When thinking about growing up with a vision impairment, finding a sense of belonging and everything that intertwines with that such as friendships, the first thought that came to mind was ‘it can all feel like a rollercoaster’. And I guess that’s how I’d sum it up.

I’m very lucky to be surrounded by incredibly supportive friends and family, I really don’t know what I’d do without them. I think it’s important to recognise that I have a mix of friends who are sighted, and friends who have a vision impairment or other disability.

During primary school, I knew that I was different to my friends and sighted peers, I knew that I couldn’t see like they could. But as they saw my vision impairment as something different and something exciting, so did I. They were fascinated by braille, interested in my screen reader, and absolutely loved all of the equipment I used to take outside during breaktimes to make play accessible. Looking back, I’d say that I felt like I had a sense of belonging at primary school. My sight loss didn’t phase them, so I was happy in my little bubble.

My parents encouraged me to try new things and take up hobbies from a young age, and never stopped me from doing things because of my vision impairment. This was detrimental in finding my place in the world. It helped me in becoming the person I am today.

They didn’t wrap me up in ‘cotton wool’ so to speak, and I think that has played a huge factor in my life.

I learned to play the recorder which led me on to learning to play the flute, I joined a band and regularly played at concerts, I was part of my local brownies group and attended swimming lessons. I had a jam-packed social life!

As I progressed onto secondary school, my love of music continued for the next few years.

But in terms of finding my sense of belonging, I’ll admit that I sometimes felt lost…

Every day of secondary school was a constant reminder of how different to my sighted peers I was, and the ignorance that surrounds vision impairment. My vision impairment was often an instant barrier. I won’t pretend that this didn’t hurt, because it did.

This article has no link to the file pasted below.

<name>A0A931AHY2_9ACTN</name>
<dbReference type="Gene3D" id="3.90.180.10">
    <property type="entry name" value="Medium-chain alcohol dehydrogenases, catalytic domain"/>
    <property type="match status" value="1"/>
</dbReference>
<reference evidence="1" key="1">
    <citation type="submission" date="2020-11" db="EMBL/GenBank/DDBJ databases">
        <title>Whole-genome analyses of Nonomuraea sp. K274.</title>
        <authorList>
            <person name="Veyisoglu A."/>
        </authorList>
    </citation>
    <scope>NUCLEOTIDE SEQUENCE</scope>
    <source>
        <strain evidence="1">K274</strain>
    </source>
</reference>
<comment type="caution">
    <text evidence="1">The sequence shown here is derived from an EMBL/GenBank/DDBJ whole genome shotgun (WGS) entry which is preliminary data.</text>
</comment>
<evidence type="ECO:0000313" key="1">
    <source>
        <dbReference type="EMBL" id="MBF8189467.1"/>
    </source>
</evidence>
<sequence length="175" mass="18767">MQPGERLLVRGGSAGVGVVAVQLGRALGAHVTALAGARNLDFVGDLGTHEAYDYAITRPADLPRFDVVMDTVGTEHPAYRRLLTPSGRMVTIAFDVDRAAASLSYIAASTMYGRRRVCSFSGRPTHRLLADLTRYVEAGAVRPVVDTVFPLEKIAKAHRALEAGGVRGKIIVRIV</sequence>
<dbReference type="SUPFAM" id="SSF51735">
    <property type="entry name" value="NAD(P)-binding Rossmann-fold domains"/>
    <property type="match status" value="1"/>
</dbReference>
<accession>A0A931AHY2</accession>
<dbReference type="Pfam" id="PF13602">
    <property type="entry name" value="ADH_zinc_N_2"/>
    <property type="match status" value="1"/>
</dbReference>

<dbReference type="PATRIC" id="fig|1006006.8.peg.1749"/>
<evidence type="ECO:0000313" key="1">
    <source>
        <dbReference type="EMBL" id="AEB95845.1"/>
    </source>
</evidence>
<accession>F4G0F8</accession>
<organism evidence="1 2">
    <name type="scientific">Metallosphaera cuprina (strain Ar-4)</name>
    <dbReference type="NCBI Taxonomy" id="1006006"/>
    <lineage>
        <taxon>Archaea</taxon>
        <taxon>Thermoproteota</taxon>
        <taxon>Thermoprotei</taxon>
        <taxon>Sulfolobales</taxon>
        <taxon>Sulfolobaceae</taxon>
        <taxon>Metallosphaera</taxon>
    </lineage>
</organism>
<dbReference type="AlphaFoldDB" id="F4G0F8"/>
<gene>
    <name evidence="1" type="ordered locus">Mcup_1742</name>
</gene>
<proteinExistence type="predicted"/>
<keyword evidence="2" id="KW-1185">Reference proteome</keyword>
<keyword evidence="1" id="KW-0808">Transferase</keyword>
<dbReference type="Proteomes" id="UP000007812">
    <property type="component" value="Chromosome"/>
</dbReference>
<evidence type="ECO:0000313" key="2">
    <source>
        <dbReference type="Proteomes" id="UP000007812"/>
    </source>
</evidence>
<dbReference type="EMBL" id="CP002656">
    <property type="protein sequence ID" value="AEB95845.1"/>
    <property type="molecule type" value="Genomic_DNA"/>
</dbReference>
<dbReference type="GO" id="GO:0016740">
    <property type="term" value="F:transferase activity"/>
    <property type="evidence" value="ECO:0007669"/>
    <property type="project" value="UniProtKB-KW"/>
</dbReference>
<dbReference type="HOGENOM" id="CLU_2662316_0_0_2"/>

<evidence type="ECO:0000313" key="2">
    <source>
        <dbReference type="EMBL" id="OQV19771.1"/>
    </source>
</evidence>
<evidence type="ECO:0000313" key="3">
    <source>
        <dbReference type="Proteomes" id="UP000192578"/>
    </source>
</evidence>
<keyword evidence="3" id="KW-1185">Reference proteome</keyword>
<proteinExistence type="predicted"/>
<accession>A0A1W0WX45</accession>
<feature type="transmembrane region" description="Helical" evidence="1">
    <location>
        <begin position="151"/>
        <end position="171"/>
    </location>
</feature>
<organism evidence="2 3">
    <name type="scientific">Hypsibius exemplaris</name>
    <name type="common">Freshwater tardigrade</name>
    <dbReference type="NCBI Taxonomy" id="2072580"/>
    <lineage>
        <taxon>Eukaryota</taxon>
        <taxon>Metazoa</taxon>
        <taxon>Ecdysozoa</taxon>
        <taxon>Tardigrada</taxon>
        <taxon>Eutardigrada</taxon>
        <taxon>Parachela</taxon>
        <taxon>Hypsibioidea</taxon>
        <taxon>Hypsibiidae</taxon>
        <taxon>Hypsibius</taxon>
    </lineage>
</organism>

Luckily, I had people that saw me for the person I was, not just my vision impairment. I will forever be thankful for those people.

As difficult as it was at times, I do want to highlight the fact that I did all the usual teenager stuff with my friends such as going shopping, going to the cinema, having girly time at each other’s houses and that sort of thing. My parents never stopped me from doing all of this. It gave me a sense of independence which is vital, especially for young people with a vision impairment.

Feeling like an outsider and noticing my differences really came into fruition during my time at sixth form. During those two years, I especially noticed how different I was, and those were the times when I battled with my vision impairment the most. Everyone was learning to drive, gaining more and more independence and I wasn’t.

As challenging as it was, I reached a point when I knew that I could gain independence in other ways like finding the benefits of using a long cane, and by enhancing my independent living skills.

Doing these things helped me see so many of the positives of my sight loss, and realise how incredible it is.

I also became more involved with the disabled community.  I found other people in the same position I was, and I soon realised that I wasn’t alone in the battles I’d faced or feelings I’d experienced. Everything clicked into place.

Becoming part of the disabled community completely changed my view on my sight loss. I found the beautiful side of my vision impairment, and it helped me find my place within the community, and this weird and wonderful world we live in.

I found people that I could relate to, and I made life-long friends.

I got involved with campaigning and found myself wanting to make my mark in striving for change.


Finding my sense of belonging whilst growing up was a bit like a storm; there was rain, and there was sunshine, sometimes they even mixed together and made a rainbow.

But that storm has made me relish my differences today. I’m proud of being disabled, and that in itself helped me find my place in the world. I’ve found my sense of belonging, and I’m making my mark.

Growing up is tough, but growing up with a vision impairment can seem even harder at times. But things will fit into place; and your child will figure out who they are, they’ll find people that bring out the best in them, and they will find their place in the world.

Encourage them to try new activities, do the things they enjoy and let them know that their vision impairment won’t hold them back. It may be difficult, but don’t wrap them up in a security blanket, let them be themselves and figure things out. But most importantly, don’t treat them differently because of their vision impairment – let them grow and learn, just like their sighted peers.

It’s okay if activities need adapting to be made more accessible, making something accessible should always be seen as a positive rather than a negative.

Encourage your child to open up about how they’re feeling. Let them know that it’s okay to feel different, it’s okay to fight with their vision impairment at times, but reassure them that these feelings won’t last forever, and things will be okay.

Remember that your influence plays a vital role.

I’ve taken these tips from my mum and dad, I firmly believe the fact that they had this approach helped me when growing up, and has had a huge contribution to the person I am today. They let me grow up like any other child or young person, my sight loss was not a barrier.


I know that navigating the stages of growing up with your child can seem daunting, but remember that it won’t feel like that forever.

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